The “Fixed Fee” Future of Law
From 1987-2003, Mr. Heineman was the Senior Vice President-General Counsel for General Electric. He then served as Senior Vice President for Law and Public Affairs until his retirement at the end of 2005. Mr. Heineman was responsible for managing a team of 1,100 in-house lawyers in over 100 countries around the world. Under his guidance, GE's legal department became world-renowned for its excellence, not only in legal service, but also for the major role that its attorneys play in business and management.
Prior to joining General Electric, Mr. Heineman was a managing partner at Sidley & Austin, focusing on Supreme Court and test case litigation. Previously, he served as Assistant Secretary for Planning and Evaluation with the US Department of Health, Education, and Welfare under President Carter. Mr. Heineman began his career as a staff attorney for the Center for Law & Social Policy in Washington, D.C., and moved on to become a litigator at Williams & Connolly.
Question: What’s the future of the legal profession?
Ben Heineman: I am a Senior Fellow at Harvard in the Program on the Legal Profession. I write about this a lot. I was very involved in changing the way inside lawyers do their job. I believe that there is a major change because of the economic conditions where corporations are putting tighter budgets on law firms, which is why law firms are being forced to either lay off partners, senior associates, and they are not hiring as many young people.
I think for people who are going to law school, I think this is a good thing to be perfectly honest. They need to think of other kinds of careers and there are many opportunities in the public sector and the non-profit sector that they can take advantage of. I do think we are going to see a decline in the legal business because corporations are just going to be tighter on their budgets and that's going to last for a long time and that will mean less business for law firms.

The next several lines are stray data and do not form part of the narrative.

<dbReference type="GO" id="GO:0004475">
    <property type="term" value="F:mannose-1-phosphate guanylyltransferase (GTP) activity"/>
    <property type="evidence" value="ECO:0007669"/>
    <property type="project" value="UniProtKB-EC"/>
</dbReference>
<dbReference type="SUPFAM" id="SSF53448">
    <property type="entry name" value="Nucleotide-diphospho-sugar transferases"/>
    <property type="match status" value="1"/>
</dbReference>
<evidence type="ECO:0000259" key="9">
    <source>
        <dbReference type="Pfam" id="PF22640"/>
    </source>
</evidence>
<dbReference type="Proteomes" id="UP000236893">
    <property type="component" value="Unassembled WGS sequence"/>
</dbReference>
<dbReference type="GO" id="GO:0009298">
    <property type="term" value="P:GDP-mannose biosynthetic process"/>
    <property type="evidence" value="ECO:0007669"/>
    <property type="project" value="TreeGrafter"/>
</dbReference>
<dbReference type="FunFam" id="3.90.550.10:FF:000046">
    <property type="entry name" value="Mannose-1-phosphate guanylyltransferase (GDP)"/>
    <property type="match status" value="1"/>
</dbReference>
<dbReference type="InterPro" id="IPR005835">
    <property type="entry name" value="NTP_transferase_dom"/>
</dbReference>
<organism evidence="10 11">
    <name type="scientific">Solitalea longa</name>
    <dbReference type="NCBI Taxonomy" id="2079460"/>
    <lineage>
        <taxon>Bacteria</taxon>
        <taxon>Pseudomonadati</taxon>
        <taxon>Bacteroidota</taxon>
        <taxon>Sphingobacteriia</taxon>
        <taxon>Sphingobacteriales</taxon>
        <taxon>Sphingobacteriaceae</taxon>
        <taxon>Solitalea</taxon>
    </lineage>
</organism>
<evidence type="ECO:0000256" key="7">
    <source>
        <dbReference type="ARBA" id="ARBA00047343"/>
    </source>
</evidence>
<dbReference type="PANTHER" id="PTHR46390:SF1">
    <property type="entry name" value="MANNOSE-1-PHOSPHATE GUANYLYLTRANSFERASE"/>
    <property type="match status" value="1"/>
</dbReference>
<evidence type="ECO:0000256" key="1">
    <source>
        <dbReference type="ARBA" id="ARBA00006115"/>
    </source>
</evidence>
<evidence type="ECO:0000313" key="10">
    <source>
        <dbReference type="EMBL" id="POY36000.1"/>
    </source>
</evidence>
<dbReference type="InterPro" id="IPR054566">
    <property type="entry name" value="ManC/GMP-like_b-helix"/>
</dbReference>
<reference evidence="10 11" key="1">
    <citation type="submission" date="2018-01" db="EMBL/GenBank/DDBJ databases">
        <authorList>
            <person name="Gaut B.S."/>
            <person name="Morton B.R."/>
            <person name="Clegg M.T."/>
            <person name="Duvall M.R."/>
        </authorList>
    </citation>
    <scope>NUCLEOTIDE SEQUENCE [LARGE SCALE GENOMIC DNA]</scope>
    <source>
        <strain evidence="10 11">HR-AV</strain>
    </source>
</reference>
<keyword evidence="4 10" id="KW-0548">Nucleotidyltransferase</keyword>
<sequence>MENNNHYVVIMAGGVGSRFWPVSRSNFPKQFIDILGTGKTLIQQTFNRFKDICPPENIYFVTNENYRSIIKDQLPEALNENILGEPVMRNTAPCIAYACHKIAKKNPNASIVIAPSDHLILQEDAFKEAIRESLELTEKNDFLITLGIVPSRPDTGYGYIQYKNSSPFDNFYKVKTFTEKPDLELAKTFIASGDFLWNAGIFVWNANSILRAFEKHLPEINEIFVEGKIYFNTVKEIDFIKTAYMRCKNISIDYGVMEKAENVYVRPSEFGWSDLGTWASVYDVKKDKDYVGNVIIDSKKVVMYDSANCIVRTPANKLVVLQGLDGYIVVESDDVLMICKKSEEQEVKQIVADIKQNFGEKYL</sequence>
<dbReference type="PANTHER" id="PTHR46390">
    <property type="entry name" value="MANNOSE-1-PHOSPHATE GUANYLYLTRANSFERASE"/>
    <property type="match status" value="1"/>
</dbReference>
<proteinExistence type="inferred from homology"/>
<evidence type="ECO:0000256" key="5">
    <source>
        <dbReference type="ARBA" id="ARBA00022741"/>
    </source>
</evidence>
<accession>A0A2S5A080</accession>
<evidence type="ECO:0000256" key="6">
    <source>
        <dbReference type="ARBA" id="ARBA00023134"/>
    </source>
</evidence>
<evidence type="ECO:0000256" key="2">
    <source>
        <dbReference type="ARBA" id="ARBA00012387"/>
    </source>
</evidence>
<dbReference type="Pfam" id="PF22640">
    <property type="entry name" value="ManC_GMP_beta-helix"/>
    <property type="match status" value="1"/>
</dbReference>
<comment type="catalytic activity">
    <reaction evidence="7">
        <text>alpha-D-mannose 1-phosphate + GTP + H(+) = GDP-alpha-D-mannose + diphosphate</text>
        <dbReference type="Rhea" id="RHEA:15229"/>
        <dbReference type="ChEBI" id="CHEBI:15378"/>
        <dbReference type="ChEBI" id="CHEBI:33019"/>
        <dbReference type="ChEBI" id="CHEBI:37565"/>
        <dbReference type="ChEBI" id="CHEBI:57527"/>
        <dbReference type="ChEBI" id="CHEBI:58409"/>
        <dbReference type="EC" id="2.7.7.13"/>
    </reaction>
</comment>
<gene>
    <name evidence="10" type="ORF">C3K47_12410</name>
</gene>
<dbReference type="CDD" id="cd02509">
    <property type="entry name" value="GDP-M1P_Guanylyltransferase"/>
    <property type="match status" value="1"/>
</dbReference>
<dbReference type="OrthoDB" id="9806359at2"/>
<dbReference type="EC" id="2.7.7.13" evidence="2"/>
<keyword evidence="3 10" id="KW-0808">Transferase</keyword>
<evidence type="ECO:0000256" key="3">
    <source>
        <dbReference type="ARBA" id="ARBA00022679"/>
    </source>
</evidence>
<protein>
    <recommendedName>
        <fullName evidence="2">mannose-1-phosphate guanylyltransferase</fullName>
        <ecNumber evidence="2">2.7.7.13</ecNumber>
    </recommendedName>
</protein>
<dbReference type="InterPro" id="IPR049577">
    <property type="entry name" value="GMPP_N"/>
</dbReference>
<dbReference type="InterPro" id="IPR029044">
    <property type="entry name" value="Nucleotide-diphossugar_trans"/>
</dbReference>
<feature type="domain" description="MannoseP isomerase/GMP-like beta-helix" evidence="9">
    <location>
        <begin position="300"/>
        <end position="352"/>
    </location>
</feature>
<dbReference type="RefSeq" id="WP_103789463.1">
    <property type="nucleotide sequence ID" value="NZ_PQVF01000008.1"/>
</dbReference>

I also think, and I've written about this, that we are going to move away from the hourly billing rate toward something called the "fixed fee" where basically you pay a price for a legal service, even if it's a complex one. We don't bill fee for service on an hourly basis. It's a problem in the medical profession; it's why healthcare costs are running away. It's a problem in the legal profession; that's why legal costs are running way, so we've got to solve the problem in both law and medicine.
Question: Is this something that’s soon to come?
Ben Heineman: I think it's happening. The fixed fee arrangements, what are called alternative fee arrangements are definitely happening in a number of firms and in a number of major corporations are pushing very hard to change the economic relationship.
When I came to GE, we changed the paradigm for inside lawyers. We got great lawyers to come inside and that meant that there could be more cooperation between the inside lawyers who are the equal of the outside lawyers on matters, but there was always a dispute about money. What the fixed fee will do, hopefully, will create a partnership on the money as well as on the matters and that will be beneficial both for the companies, for the law firms, and I think, for the public interests.
Recorded on November 3, 2009
As costs run away in the legal and medical industries, pay practices are going to change, explains Ben Heineman, a senior fellow at Harvard Law School.
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